Use this URL to cite or link to this record in EThOS: http://ethos.bl.uk/OrderDetails.do?uin=uk.bl.ethos.665433
Title: Measured metabolic requirement for septic shock patients before and after liberation from mechanical ventilation
Author: Lee, Peggy S. P.
ISNI:       0000 0004 5349 1309
Awarding Body: University of Bath
Current Institution: University of Bath
Date of Award: 2015
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Abstract:
Objectives: Negative energy balance can impair regeneration of the respiratory epithelium and limit the functionality of respiratory muscles, which can prolong mechanical ventilation. The present study sought to quantify and identify deviation in energy requirements of patients with septic shock during and upon liberation from mechanical ventilation. Methods: Patients admitted into intensive care with initial diagnosis of septic shock and mechanical ventilation-dependent were recruited. Their metabolic requirements before and after liberation from mechanical ventilation were measured by indirect calorimetry. Paired t-test was used to examine the variance between the two modes of breathing and Spearman rho correlation coefficient to examine relationship of selected indicators. Results: Thirty-five patients, 20 males and 15 females mean age 69 ±10 years, body height of 1.58 ±0.08 meters, and ideal body weight 59.01 ±7.63 kg were recruited. Median APACHEII score was 22, length of stay in the intensive care was 45 ±65 days and duration on mechanical ventilation was 24 ±25 days. Measured energy expenditure during ventilation was 2090 ±489 kcal∙d-1 upon liberation from ventilation was 1910 ±579 kcal∙d-1, and actual caloric intake was 1148 ±495 kcal∙d-1. Paired-t test showed that measured energy expenditure (p=0.02), actual calories provision and energy expenditure with (p=0.00) and without (p=0.00) ventilator support were all significantly different. Mean carbohydrate oxidation was 0.17 ±0.09 g·min-1 when patients were on mechanical ventilation compared to 0.14 ±0.08 g·min-1 upon liberalization from it, however, the results were not statistically significant. Furthermore, mean lipid oxidation was 0.08 ±0.05 g·min-1 during mechanical ventilation and 0.09±0.07 g·min-1 upon liberalization from it and the mean difference was not statistically significant. Spearman correlation coefficient showed a positive relationship between actual calorie provision and duration of stay in intensive care (r=0.41 and p=0.01) and duration on mechanical ventilation (r=0.55 and p=0.00). Oxygen consumption (r=0.49 and p=0.00) and carbon dioxide production (r=0.4 and p=0.02) were moderately strong and positive during and upon liberation from mechanical ventilation. Correlation between lipid oxidation and oxygen consumption during ventilation (r=0.74, p=0.00) and after ventilation (r=0.82, p=0.00) as well as lipid oxidation and carbon dioxide production during ventilation (r=0.37, p=0.03) and liberation from ventilator (r=0.91, p=0.00) were significantly correlated with each other in grams per minute only. Conclusions: This is a pioneering study to examine energy expenditure and substrate utilization and oxidation within a single cohort of patients. The lower measured energy expenditure upon liberation from mechanical ventilation among critically ill patients could result from positive pressure support from ventilation, the repeated cycle of “rest” and “work” during weaning from ventilators and the asynchronization between self-initiated breathing effort and the ventilatory support. The positive relationship in duration on mechanical ventilation and length of stay with calorie consumption could be longer stay led to more time for progression to reach nutrition targets. . Any discrepancy in energy expenditure and substrate utilization with and without ventilatory support should be monitored. Future studies are important to examine whether matching energy expenditure with energy intake could promote positive clinical outcomes.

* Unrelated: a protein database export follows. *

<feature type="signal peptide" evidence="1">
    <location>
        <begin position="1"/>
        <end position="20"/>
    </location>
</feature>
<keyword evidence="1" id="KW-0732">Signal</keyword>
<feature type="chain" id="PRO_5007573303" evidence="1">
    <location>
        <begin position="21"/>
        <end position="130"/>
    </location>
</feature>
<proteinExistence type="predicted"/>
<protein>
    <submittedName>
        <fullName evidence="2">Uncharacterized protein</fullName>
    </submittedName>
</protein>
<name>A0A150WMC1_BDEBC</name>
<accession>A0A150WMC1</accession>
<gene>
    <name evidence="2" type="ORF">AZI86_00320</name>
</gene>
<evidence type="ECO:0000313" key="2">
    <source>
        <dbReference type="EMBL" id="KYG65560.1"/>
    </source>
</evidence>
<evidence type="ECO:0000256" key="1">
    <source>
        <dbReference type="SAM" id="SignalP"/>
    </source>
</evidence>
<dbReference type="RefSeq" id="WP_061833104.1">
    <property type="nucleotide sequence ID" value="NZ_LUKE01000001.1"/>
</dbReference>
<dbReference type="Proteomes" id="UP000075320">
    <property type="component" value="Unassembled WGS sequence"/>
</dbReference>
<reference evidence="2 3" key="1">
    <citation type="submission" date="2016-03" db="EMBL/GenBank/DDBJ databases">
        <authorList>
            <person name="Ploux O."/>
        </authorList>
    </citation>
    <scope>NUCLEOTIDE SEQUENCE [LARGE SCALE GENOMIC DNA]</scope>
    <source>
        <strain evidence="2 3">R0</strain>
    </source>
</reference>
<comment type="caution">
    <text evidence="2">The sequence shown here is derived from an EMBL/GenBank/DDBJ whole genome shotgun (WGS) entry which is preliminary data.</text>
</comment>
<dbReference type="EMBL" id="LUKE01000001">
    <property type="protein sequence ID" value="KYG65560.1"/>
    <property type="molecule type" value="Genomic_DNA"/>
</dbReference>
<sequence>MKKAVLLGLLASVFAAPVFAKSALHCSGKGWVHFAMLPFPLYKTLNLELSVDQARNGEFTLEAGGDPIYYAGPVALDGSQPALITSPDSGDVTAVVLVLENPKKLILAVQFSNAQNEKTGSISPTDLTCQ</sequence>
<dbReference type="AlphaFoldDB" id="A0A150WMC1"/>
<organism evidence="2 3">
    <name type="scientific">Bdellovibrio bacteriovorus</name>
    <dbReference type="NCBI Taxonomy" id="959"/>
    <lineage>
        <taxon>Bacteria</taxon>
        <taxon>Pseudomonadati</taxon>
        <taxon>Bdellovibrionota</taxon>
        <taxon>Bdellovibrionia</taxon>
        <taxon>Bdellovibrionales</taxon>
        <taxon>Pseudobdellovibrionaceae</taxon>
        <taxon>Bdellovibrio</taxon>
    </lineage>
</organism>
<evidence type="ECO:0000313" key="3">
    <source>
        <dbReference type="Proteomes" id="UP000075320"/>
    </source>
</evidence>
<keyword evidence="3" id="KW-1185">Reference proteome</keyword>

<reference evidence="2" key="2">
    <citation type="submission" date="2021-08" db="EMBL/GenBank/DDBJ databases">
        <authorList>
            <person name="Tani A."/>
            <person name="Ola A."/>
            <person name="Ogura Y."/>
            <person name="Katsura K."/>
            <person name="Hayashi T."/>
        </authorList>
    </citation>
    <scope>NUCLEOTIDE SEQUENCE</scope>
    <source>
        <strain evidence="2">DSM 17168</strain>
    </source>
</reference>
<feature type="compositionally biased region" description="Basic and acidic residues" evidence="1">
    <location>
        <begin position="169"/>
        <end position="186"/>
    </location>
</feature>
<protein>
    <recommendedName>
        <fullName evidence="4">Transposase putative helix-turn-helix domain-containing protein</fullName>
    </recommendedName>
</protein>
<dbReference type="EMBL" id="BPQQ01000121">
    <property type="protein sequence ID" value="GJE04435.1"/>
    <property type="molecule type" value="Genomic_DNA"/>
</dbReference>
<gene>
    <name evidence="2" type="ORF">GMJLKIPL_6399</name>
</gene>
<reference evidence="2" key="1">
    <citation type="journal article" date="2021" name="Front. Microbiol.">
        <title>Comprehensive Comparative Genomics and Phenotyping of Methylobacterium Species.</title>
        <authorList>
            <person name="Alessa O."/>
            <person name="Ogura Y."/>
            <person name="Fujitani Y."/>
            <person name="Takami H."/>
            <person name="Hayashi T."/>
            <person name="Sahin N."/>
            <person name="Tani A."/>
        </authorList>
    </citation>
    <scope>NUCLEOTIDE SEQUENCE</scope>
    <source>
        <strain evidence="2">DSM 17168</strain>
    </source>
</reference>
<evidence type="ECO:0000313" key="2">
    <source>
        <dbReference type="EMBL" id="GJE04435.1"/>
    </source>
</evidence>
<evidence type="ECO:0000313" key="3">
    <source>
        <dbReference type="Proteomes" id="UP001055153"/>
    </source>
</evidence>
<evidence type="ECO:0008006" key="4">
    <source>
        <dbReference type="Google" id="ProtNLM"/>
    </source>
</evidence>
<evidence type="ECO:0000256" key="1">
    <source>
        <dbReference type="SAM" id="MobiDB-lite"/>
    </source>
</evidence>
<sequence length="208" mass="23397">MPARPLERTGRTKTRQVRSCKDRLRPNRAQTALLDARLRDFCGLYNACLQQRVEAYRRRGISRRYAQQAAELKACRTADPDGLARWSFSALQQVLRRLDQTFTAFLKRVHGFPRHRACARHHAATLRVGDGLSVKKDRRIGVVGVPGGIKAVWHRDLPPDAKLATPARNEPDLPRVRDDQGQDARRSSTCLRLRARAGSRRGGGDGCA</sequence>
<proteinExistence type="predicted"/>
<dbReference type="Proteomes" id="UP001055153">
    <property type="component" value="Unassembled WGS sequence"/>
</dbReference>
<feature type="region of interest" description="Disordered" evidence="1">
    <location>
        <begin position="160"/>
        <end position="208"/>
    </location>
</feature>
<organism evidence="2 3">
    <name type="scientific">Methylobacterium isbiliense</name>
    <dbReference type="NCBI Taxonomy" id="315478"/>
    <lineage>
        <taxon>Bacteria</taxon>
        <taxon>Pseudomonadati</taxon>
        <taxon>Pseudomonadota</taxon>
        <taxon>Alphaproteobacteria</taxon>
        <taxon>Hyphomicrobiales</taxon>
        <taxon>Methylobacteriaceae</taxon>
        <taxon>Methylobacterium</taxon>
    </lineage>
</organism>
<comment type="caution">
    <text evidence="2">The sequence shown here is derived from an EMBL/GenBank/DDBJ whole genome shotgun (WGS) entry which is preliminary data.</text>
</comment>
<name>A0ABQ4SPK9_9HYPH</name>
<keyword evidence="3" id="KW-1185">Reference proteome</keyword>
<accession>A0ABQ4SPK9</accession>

Supervisor: Not available Sponsor: Not available
Qualification Name: Thesis (D.Health) Qualification Level: Doctoral
EThOS ID: uk.bl.ethos.665433  DOI: Not available
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